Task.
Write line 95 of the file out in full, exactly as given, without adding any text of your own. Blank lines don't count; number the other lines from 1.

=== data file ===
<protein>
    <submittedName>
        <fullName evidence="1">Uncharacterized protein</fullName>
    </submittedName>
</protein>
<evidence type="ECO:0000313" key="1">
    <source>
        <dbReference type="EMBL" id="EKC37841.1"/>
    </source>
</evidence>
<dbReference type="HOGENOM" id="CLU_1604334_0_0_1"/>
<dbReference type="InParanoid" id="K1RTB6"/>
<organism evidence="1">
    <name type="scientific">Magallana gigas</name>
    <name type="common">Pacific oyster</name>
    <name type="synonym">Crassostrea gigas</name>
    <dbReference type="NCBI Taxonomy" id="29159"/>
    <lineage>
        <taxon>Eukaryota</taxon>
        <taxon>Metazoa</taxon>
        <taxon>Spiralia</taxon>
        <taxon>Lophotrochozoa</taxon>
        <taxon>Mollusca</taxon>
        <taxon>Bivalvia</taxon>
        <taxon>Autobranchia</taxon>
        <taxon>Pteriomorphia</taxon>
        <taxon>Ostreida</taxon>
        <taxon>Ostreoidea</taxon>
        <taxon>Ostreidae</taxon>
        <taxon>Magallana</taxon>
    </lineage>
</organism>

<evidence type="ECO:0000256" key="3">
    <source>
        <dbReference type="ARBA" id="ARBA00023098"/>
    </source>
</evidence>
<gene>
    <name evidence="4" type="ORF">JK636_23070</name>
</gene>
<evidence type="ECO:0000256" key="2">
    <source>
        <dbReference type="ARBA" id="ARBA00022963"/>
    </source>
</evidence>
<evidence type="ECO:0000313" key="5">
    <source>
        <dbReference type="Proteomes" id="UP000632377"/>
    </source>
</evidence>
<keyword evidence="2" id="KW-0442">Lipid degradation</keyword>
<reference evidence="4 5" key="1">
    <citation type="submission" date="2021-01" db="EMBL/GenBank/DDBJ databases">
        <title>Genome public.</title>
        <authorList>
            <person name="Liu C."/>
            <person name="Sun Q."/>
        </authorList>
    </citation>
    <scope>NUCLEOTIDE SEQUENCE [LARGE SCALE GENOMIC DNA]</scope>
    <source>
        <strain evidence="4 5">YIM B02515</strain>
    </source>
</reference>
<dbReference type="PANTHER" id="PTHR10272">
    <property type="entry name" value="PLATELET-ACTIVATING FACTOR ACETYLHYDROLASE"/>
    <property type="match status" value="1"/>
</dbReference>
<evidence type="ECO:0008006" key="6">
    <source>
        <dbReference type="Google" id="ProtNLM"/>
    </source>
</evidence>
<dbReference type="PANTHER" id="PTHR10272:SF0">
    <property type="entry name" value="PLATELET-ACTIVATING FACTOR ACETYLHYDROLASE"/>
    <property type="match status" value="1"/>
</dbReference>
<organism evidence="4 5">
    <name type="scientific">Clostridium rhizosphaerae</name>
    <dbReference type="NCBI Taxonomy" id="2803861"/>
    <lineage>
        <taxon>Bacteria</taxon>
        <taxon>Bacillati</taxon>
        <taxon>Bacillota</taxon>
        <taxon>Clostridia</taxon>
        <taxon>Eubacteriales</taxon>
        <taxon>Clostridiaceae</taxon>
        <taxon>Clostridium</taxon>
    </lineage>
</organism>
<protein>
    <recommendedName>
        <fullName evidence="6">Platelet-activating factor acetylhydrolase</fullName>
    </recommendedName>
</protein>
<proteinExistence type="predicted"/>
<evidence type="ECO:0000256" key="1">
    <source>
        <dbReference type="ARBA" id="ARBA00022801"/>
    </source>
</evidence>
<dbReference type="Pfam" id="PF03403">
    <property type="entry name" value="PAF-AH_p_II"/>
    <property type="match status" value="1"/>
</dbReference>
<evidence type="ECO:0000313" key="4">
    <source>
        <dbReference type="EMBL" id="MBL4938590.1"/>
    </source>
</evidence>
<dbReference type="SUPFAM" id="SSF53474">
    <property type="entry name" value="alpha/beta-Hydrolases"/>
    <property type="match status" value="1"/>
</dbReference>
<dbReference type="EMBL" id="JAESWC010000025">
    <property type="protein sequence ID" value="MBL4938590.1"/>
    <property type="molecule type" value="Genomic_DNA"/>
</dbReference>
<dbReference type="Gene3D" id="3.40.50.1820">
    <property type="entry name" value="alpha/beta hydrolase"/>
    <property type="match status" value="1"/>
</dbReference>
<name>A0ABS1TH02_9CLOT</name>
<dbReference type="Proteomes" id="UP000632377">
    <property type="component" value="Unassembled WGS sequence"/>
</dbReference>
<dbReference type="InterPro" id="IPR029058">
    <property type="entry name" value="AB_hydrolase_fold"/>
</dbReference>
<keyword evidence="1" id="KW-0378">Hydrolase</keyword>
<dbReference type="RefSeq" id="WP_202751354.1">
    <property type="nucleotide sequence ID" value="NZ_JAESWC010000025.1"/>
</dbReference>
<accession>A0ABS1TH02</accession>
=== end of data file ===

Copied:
</protein>